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How Your Social Profile Can Help You Get a Job

In college, your social media community is mostly that – social. As you transition to your professional life, your social media presence needs to transition as well. It’s not necessary to delete or hide your entire social media persona; employers want to see you are a person with hobbies and non-work related interests, too. Just use good judgment and be proactive about what you post, and your social profile will make a positive impression in an interviewer’s mind even before you meet.

Anything you publish or allow onto social media about yourself can be seen by a potential employer, regardless of your privacy settings, so following these suggestions will ensure an online presence that is “profersonal” – both professional and personal.

Search For Yourself

Begin your job search by Googling your name. What you see is what your potential employer may see. Will the results help you, or hurt you, during the process? If the results don’t reflect well, clean them up. Take down posts that can be misinterpreted or just plain look bad.

Your Point of View

Your position on a topic could be seen as an asset or a liability by prospective employers. If, for example, you frequently post about organic foods and local farming because you embrace nutrition and healthy eating, this could be intriguing to a potential employer. Conversely, taking a militant stand and harshly imposing your point of view onto others could be seen as risky and off-putting.


Have your own blog or thinking of writing one? Blogging demonstrates to others your interest in your profession and your enthusiasm for staying current with industry trends. Employers love to see that you are intelligent about your industry or area of expertise, and it makes you instantly more marketable. Just be sure to keep potential employers in mind when you post so their impression of you is knowledgeable and passionate – not brash and ignorant.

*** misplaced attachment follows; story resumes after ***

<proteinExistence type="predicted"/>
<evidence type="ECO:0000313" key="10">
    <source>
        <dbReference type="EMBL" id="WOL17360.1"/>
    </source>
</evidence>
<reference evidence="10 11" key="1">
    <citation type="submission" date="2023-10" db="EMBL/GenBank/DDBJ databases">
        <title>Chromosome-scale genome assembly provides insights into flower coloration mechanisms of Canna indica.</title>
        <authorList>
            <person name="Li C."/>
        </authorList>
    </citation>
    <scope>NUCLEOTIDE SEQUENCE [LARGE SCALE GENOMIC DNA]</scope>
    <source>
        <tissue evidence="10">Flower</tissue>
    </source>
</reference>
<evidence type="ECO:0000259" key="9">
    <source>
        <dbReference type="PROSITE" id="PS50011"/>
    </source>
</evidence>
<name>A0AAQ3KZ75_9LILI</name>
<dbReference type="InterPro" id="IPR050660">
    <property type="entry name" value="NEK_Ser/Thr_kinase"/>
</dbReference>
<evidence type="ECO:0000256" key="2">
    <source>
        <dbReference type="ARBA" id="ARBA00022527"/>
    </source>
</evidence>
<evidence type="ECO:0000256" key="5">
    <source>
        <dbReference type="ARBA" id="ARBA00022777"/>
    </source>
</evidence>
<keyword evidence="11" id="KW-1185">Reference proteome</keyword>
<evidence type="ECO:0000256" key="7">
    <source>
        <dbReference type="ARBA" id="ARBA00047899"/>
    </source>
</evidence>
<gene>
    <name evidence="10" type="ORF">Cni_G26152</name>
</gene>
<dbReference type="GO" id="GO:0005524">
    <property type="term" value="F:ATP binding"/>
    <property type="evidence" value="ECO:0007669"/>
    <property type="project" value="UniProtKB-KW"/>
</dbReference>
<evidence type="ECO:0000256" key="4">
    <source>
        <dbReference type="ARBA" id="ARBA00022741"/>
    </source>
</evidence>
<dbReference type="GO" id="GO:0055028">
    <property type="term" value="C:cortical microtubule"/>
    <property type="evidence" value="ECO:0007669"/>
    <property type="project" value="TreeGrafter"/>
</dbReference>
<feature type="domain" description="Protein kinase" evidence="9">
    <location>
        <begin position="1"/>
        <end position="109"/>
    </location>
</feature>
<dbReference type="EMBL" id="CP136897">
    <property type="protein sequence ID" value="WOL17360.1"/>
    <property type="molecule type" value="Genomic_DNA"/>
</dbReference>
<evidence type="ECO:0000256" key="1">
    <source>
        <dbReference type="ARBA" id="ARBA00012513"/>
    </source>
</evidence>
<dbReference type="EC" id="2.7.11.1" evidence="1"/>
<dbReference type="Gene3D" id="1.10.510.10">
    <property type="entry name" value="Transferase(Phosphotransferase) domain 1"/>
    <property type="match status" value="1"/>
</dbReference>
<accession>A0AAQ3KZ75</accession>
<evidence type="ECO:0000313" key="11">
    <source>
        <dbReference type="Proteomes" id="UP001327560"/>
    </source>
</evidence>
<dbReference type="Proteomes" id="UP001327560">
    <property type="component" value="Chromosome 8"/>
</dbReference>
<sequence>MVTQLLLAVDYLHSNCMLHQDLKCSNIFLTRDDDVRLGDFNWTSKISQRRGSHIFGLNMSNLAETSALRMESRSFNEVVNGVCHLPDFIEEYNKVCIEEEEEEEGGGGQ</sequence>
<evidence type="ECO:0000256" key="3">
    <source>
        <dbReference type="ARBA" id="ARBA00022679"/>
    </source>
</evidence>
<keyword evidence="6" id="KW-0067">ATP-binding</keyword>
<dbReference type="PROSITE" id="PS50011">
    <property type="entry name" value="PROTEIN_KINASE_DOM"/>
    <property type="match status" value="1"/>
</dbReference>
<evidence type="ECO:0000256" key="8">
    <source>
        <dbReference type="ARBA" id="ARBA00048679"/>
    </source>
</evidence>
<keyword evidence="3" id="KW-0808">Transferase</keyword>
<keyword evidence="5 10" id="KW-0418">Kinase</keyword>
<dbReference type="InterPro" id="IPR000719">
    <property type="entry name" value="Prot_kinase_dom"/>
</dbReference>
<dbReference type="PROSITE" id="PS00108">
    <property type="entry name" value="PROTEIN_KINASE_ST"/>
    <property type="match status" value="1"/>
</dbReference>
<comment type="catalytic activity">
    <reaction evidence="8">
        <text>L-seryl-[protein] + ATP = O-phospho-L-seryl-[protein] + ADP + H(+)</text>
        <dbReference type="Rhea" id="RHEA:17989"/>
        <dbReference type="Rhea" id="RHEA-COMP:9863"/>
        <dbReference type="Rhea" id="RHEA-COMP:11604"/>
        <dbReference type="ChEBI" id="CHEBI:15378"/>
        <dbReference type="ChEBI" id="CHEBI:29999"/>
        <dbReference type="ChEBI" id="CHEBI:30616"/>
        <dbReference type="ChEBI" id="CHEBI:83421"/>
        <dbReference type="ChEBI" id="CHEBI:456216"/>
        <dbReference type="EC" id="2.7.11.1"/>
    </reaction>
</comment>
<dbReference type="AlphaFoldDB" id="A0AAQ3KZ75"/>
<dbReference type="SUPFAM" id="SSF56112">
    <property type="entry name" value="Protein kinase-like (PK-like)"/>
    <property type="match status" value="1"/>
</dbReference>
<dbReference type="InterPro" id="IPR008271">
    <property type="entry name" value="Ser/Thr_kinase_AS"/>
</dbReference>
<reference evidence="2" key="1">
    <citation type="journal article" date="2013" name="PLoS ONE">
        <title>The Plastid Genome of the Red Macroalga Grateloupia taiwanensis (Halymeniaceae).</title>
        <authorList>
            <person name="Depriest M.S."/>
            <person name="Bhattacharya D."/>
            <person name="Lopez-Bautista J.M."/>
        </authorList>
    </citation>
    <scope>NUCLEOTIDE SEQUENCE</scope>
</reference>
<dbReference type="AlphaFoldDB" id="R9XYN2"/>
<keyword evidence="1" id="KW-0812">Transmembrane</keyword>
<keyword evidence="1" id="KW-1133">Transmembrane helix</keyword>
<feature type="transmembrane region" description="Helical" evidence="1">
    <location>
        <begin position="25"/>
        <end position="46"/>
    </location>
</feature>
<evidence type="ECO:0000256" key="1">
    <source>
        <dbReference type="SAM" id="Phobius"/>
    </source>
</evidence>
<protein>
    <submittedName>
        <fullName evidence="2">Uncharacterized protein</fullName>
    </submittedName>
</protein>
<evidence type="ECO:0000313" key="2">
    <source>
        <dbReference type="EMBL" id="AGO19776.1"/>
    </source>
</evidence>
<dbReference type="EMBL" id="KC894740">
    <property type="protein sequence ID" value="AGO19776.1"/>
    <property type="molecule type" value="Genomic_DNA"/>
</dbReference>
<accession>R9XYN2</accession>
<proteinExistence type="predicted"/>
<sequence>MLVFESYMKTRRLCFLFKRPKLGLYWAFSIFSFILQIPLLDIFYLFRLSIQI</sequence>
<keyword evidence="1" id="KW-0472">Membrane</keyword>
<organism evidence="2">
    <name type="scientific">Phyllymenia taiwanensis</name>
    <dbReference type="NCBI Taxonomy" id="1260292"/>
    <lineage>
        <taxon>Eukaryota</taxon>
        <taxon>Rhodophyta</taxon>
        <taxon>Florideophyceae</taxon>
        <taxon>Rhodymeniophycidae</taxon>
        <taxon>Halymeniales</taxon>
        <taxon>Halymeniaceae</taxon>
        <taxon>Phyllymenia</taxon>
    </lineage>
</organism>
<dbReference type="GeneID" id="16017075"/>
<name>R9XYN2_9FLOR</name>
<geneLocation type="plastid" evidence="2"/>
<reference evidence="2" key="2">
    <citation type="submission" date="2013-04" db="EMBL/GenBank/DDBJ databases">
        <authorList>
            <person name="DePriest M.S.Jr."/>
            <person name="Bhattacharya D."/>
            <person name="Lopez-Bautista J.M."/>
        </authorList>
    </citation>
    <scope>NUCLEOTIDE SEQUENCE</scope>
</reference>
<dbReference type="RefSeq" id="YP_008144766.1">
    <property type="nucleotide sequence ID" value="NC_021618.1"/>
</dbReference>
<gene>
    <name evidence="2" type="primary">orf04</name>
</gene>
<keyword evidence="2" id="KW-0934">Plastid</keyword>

Know Your Space

Seek out videos, blogs, tweets and influencers related to topics you’re interested in to show you are current and engaged in the trends relevant to your industry. If, for example, your profession is in cosmetics, post one of YouTube’s two-minute makeup videos on Facebook or Twitter and comment as to why you like them. Also, take note where online your potential employer is most active and set up camp on those particular social media platforms. Companies engaged on Instagram may have a different set of business objectives and customer base than those on Twitter. Be mindful of where they are posting, if at all, Follow them, and be visible there. Also, follow and like influencers or leaders who have their finger on the pulse in your industry and repost their content with your professional opinion.

The Basics Matter

Triple-check the spelling of anything and everything you post on social media. Mastering grammar is important regardless of your profession. Your content could be thoughtful and interesting, but if it’s filled with errors, it takes away from what you are saying and a potential employer may take a pass.

Your Photos

Consider your image with everything you put out there. Sift through your Facebook, Instagram and Twitter photos; if you have to think twice about how a photo or comment could be interpreted, take it down. Too, ask your friends to do the same for any photos they’ve tagged you in that may be shown in a less-than-positive light.

Your Likes, Comments and Retweets Matter

Your likes and comments on social media are just as visible as your photos, so any and all indecent or offensive comments or likes can be detrimental to the way you are seen by others. Did you favorite a post that had profanity or retweet a celebrity’s latest inappropriate quote? An employer might believe you approve or encourage similar behavior, which is a huge turn-off in a professional setting.

Your social profile is an extension of who you are. The personal and professional information you choose to share online is a reflection of who you are as a business professional and gives employers the opportunity to learn more about you, what you like and if you will be a good fit for the role. Show them you understand what a polished online persona looks like, and they can be confident you will exude the same savvy personality in person.

Photo credit: PC Magazine

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